The "Teaching Activities and Resources" page currently has nine lessons available for anyone to download and teach hands-on activities to any age group, depending on how in depth they make the content.
Praying Mantids Are Beneficial Insects
By Nicole Haxton, Extension Educator
Insects can be a real nuisance to our lives. They feed on our plants, eat our vegetables before we can, and invade our homes. However, not all insects are bad insects. Some are a beneficial insect, which means that they are helpful to us by feeding on other insects that are damaging or problematic. One type of those beneficial insects is praying mantises.
Praying mantises, or praying mantids, show up during the fall of each year. This is the time of the year when they are fully mature and working on mating and laying eggs before the winter. There are two most commonly seen types of mantids that we will find in the Nebraska environment, Carolina mantids and Chinese mantids. These are both fairly large mantids, but the Chinese mantid is much larger, they can grow more than four inches long, where the Carolina mantid only grows to just over two inches long. Chinese mantids are the mantids that most people notice because they are so large.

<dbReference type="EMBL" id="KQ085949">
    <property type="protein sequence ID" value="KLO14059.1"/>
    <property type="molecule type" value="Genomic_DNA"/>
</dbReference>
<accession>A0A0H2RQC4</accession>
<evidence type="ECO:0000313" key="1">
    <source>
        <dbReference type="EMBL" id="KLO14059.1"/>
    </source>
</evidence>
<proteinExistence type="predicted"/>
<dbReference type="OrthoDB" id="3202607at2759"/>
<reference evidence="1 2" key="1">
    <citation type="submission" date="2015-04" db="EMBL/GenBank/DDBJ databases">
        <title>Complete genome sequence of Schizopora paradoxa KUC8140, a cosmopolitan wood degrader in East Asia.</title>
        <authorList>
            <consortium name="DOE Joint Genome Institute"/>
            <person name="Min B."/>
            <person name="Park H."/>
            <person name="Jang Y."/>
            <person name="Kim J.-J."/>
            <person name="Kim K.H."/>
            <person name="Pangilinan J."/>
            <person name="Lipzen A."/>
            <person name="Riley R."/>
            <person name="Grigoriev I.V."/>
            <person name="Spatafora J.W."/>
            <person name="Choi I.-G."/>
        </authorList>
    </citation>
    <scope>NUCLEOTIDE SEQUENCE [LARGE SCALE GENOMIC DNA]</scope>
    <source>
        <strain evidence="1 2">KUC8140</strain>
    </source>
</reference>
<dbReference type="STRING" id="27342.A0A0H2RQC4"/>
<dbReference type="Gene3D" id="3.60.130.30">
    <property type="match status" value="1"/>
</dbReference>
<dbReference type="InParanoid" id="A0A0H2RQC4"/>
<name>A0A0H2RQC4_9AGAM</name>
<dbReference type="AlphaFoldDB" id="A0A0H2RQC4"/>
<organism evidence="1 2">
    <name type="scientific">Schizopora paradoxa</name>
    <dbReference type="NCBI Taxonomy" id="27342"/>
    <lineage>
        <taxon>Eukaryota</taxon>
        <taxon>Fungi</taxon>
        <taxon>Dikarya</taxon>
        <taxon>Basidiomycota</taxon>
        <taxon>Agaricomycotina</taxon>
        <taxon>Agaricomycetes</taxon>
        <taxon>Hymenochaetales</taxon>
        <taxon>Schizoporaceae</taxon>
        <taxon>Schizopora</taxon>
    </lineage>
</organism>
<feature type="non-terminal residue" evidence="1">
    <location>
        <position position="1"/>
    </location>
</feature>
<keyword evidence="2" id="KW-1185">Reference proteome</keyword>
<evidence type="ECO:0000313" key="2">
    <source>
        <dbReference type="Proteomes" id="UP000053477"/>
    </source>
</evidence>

Image of Carolina Mantid,
Image of male Chinese Mantid,
Jim Kalisch, UNL Entomology
In the fall mantids will lay their eggs in an egg case, called an ootheca (pronounced ?-?-?th?-k?). These look slightly different depending on the species of mantid that lays the egg case. With the Carolina mantid, the egg case is frothy, flat and smaller, it looks like a weird growth on the branch that is tan in color and has many lines through it. The ootheca for Chinese mantids looks similar to a Chinese lantern. It is about the size of a half dollar and is an oddly shaped structure that is also tan and frothy, but this type of ootheca hangs down from the branch. I always think that mantid egg cases look similar to that expanding foam you put into cracks in the wall or beside window frames. Each of these egg cases contain up to two hundred eggs. In the spring the nymphs will emerge, almost in swarms, and they look like tiny versions of adult mantids.